Now coming back to the present judgment of the Supreme Court in Navtej Singh Johar case, it may be mentioned that the judgment runs in 493 pages. Even though there are four separate judgments written in this case, all are concurring. CJ Deepak Misra’s judgment is for himself and for Justice AM Khanwilkar. Section 377 has been declared as violative of Articles 14, 19 and 21 of the Constitution. (See Para 224, page 141).

CJ Deepak Misra in his decision held that right to a union under Article 21 does not mean union through marriage only. Such union also means companionship in every sense of the word. (Para 155 page 99). Justice R F Nariman in his opinion held that homosexuality is not a mental disorder, which has been also recognised by Parliament. The government must give wide periodic publicity to the SC judgment to eliminate the stigma attached to the LGBT community. (Para 68, 75 pages 62, 70)

Justice Chandrachud in his judgment held that State has no business to intrude into these personal matters. It cannot regulate or control the constitutional liberties of LGBT community members or for that matter, any citizen based on sexual orientation. (Para 151, page 178)

Justice Indu Malhotra in her judgment held that the trend of decriminalizing anti-sodomy laws world over has gained currency during the past few decades since such laws have been recognised to be violative of human rights. But in India, section 377 has remained there in its original form despite these changes world over, and that homosexuality is not an aberration but a variation of sexuality. (Paras 10, 11, 13 page 7, 9, 12)

However, the Supreme Court has said that other aspects of section 377 dealing with unnatural sex with animals and children shall remain penal offence under section 377.

Last Word

It may be noticed that the first formal advocacy of the rights of homosexuals and trans-genders came from Magnus Hirschfield, a Jewish German physician and sexologist, long back. Now, on the lines of several “developed countries”, a new trend has been set by the Supreme Court in criminal jurisprudence of India as far as “unnatural sex-related-acts” which were hitherto declared “crimes” are concerned. It has been set by changed judicial mind and perspective in the changed Scenario of “developed nations” about citizen’s right of privacy in a democracy which, it is clear now, includes a citizen’s choice as to how he/she should be free to decide about his/her sexual-orientation of life without any interference from the State. This new development in the law of crimes has happened despite vehement opposition of all “political and religious parties” in India against any move to scrape down section 377 of the IPC, 1860 who had contended that the peculiar historical, social, ethical, cultural and religious background of the citizens of India does not recognize such a change. But that is history now.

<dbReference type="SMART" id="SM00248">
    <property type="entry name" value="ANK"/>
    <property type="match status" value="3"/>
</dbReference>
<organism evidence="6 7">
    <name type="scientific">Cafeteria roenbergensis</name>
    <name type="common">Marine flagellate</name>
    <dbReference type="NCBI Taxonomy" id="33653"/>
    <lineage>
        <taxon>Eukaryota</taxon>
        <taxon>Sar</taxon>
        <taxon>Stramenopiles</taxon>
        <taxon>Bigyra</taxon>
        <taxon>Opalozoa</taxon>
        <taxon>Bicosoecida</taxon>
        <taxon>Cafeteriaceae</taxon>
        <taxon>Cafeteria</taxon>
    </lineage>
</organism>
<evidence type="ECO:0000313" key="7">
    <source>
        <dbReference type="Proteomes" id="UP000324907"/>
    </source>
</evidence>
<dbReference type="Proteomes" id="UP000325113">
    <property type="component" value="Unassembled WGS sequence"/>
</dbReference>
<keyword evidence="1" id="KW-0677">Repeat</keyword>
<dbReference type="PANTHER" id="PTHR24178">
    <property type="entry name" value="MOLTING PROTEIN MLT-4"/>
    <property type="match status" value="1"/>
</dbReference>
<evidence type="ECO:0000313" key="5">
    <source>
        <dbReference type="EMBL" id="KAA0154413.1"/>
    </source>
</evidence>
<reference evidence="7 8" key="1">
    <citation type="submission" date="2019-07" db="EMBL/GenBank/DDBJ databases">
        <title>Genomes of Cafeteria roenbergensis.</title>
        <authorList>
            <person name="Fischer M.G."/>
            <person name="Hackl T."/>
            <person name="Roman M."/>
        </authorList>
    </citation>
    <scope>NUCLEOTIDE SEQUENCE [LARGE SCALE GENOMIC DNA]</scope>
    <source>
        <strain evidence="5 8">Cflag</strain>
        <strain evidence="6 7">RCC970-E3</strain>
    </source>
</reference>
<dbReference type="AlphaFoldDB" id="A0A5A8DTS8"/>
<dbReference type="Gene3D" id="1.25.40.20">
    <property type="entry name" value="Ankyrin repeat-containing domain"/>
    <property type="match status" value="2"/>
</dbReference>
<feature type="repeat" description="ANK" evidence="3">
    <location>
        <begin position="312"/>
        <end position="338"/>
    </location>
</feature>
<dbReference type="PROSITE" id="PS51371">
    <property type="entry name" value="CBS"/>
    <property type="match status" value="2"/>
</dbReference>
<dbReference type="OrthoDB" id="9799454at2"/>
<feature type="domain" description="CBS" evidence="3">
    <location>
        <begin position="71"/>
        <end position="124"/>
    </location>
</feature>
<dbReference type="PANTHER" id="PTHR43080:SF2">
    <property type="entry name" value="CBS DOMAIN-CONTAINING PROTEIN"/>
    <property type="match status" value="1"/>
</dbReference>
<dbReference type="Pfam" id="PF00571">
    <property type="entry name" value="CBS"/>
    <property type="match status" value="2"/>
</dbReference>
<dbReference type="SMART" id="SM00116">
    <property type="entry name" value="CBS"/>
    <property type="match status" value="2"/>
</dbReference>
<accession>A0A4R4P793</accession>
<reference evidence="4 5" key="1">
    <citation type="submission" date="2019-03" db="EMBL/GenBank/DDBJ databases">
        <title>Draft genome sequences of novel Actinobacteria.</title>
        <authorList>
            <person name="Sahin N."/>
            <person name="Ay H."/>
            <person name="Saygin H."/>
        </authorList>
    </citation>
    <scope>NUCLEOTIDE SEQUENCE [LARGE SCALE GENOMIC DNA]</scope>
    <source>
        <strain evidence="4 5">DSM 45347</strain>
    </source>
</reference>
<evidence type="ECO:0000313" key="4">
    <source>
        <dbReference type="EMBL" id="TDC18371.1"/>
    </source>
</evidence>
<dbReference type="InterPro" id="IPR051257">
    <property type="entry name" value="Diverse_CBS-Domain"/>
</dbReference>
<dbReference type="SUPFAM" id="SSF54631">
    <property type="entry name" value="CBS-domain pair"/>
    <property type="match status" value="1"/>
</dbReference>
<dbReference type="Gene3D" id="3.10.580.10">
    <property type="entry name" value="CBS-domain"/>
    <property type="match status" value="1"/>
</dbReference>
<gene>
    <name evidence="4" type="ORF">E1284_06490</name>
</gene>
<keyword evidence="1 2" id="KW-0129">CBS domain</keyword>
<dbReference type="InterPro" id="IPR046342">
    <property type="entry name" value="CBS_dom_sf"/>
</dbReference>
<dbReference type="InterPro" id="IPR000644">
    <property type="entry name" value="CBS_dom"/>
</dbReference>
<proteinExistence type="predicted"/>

As the State of Jammu and Kashmir is governed by its own Ranbir Penal Code and Indian Penal Code, as such, does not apply to the State, the decision of the Supreme Court in Navtej Singh Johar v. Union of India scrapping down section 377 of the Indian Penal Code on section 377 of the Indian Penal Code shall have naturally no application to the State of J&K.

M J Aslam is author, academics, story-teller and freelance columnist. Presently AVP, JKB